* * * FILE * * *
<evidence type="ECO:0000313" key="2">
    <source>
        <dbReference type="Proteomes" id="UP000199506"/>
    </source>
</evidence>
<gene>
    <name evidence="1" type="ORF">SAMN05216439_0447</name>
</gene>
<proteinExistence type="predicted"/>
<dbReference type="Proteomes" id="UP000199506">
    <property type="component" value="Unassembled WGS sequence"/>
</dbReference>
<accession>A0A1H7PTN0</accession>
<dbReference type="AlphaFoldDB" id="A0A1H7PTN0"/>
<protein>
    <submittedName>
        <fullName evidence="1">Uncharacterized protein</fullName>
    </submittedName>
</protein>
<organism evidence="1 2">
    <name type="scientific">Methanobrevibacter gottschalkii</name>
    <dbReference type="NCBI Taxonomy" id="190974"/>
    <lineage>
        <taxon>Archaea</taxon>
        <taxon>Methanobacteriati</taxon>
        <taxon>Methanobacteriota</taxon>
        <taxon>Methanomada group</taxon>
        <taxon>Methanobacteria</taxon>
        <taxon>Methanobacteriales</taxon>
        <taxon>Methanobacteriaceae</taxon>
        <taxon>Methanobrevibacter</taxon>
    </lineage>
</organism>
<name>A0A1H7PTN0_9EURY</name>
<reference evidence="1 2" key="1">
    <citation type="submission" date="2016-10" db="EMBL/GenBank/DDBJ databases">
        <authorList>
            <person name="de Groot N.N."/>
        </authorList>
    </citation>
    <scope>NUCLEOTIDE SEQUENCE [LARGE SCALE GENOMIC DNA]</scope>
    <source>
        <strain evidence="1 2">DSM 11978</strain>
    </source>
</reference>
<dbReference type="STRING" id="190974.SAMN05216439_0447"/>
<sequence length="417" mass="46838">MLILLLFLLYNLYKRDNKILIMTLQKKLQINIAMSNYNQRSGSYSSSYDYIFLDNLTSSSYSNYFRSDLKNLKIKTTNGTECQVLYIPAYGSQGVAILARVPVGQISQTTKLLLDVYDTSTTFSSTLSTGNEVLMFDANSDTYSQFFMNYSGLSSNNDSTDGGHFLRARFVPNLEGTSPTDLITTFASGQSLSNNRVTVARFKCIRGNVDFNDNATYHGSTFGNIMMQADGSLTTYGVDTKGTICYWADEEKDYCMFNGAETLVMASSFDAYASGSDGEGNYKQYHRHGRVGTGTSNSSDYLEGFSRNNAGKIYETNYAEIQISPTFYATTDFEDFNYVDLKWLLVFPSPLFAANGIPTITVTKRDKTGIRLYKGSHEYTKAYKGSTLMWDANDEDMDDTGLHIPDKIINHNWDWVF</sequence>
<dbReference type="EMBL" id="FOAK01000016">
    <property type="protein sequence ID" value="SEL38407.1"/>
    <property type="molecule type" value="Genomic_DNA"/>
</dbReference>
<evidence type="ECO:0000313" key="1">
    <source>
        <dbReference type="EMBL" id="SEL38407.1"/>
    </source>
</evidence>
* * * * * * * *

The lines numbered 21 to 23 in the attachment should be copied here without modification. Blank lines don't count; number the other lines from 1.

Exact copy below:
    <name type="scientific">Methanobrevibacter gottschalkii</name>
    <dbReference type="NCBI Taxonomy" id="190974"/>
    <lineage>